By Heather Larson Poyner firstname.lastname@example.org
In 1967 the American Medical Association first formally recognized alcohol abuse — now referred to as Alcohol Use Disorder — as a disease. Fifty-one years later, it continues to challenge the lives of more than 15 million Americans and their families.
The problem lies in what addiction experts call our “drinking culture.”
Many can’t “see” AUD as a disease because of a pervasive drinking culture in which alcohol is acceptable at every occasion, even at birthday parties for children, notes Guida Brown, executive director of the Hope Council for Alcohol and Other Drugs.
“The problem is that it’s legal and readily available; it’s an insidious problem, it sort of creeps up on you,” Brown said.
And the more acceptable it is, the harder it is to look at over-drinking as a disease that should be treated, Brown said. “More than 53 percent of Americans need to recognize that alcohol addiction is a disease, not a choice.”
“We’re not doing enough to help people make that cultural shift,” Brown said.
Others in the recovery community agree.
“The antidote to any disease is to communicate and acknowledge that something is an issue,” agrees Scott Carney, a Kenosha resident in long-term AUD recovery.
“We should not sweep the issue under the carpet” and need to “come out” about alcohol abuse, he said.
“People who are addicted don’t know they have a disease, and society is failing each one of them,” Brown said.
Until fairly recently, alcoholism treatment was limited to designated floors of hospitals or “intensive outpatient treatment” aimed at detoxing a person from the alcohol in his or her system.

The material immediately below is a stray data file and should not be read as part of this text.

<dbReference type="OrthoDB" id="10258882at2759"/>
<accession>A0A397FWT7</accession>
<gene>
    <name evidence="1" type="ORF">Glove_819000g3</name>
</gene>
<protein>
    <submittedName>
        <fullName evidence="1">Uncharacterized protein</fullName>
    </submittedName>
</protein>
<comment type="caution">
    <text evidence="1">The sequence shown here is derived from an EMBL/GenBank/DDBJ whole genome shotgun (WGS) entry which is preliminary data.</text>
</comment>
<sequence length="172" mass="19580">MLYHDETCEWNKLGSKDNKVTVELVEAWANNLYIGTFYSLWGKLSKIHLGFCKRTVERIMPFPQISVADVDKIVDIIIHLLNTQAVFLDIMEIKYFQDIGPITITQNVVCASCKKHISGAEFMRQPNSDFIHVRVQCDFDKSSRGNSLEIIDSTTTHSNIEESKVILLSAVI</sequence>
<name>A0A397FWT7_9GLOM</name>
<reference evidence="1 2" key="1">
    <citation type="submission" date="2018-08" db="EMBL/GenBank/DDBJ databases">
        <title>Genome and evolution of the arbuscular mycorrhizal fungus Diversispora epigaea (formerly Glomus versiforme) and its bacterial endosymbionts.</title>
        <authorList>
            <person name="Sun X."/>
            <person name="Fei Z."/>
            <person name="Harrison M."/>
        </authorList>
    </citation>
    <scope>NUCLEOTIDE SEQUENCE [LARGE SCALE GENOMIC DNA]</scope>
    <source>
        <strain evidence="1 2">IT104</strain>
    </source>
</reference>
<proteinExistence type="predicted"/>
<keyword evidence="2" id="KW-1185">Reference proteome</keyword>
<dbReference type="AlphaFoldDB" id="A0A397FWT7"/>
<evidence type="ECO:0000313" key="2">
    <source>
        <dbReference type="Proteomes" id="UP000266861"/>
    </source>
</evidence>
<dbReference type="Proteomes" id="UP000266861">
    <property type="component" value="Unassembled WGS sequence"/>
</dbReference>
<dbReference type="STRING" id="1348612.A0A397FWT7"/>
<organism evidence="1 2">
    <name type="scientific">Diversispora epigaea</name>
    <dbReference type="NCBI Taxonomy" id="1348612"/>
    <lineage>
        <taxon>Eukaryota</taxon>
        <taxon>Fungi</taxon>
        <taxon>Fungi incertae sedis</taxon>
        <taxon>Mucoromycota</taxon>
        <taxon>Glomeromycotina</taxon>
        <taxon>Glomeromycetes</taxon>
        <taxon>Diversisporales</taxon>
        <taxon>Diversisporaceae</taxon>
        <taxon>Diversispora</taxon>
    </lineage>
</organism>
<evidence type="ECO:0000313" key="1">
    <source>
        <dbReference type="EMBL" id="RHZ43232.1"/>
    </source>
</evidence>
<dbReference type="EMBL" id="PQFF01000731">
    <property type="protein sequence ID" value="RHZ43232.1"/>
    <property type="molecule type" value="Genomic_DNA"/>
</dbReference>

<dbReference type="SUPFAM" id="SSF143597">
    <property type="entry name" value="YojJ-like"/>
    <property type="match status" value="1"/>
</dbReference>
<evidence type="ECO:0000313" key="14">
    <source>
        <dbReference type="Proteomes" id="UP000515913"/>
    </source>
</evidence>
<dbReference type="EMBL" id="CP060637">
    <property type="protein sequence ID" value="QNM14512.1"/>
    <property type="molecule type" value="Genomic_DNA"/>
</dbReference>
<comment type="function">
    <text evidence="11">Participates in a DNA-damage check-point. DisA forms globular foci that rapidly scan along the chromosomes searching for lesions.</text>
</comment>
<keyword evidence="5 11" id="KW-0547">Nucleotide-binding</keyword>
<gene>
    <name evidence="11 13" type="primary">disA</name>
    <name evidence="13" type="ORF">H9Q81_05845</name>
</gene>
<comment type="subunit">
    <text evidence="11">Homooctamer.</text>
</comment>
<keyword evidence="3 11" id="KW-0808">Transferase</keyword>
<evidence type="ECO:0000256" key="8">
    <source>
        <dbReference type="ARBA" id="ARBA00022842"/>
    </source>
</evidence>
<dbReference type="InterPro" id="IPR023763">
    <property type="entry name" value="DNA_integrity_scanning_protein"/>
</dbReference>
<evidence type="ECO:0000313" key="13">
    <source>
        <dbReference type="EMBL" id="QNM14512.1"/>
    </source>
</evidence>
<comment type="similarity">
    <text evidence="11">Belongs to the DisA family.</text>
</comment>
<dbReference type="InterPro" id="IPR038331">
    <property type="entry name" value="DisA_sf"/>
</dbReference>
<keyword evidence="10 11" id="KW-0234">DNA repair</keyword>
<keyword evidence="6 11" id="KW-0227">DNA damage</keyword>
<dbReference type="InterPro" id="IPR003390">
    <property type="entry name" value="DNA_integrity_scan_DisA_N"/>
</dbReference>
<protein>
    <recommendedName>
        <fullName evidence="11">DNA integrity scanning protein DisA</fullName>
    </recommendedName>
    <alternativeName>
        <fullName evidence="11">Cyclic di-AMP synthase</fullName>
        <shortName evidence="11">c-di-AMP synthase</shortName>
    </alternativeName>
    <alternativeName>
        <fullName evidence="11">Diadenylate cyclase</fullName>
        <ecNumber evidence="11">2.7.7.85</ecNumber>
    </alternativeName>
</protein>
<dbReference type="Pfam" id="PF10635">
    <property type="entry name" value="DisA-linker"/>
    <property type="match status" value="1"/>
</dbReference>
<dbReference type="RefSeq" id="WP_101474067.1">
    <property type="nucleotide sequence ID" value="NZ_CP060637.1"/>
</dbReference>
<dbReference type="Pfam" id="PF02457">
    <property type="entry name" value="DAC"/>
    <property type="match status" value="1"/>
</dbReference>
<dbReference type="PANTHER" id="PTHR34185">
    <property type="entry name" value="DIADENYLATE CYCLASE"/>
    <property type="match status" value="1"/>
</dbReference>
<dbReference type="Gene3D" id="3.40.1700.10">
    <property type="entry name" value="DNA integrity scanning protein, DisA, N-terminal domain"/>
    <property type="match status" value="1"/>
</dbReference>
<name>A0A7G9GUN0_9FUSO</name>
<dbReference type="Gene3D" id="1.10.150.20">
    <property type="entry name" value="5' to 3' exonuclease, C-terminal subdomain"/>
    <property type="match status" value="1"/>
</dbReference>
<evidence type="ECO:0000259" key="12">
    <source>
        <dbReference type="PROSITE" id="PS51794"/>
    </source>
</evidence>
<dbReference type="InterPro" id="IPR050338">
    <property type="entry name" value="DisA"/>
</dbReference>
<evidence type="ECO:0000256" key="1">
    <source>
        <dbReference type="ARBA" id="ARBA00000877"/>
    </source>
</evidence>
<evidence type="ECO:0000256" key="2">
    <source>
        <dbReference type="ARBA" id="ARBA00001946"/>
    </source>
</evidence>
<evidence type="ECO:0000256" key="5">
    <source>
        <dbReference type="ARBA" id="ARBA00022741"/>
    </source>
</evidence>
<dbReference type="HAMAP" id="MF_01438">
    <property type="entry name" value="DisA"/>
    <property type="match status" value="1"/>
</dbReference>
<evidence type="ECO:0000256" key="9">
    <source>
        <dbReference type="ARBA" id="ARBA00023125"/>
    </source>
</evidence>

It has been found however, that detox is not the same as treatment, Brown said. “Treatment is long-term; we need to change the chemistry of the brain. It’s not about just ‘fixing it,’ it’s about ‘making the changes.’ “
Effective addiction programs include detoxing the person from the substance and, similarly to other diseases, providing long-term after care support, say Carney and Brown.
More could be helped by recognizing alcoholism as a disease, they said.
Circling back to the disease model Carney said, “If you had cancer, then radiation would be the stabilizing treatment and chemo would be after-care.”
But unlike a treated physical disease like cancer, a person suffering addiction has to want to get better for treatment to become recovery. This is where long-term recovery programs come into play.
“Good treatment is about teaching people to stay away from minefields (of old habits) and understanding that alcohol addiction is a progressive, lethal disease,” Brown said.
Optimally, this treatment “helps people figure out how to fit into their world,” Brown said. “They have to believe that what they’re going into is better than what they are leaving.”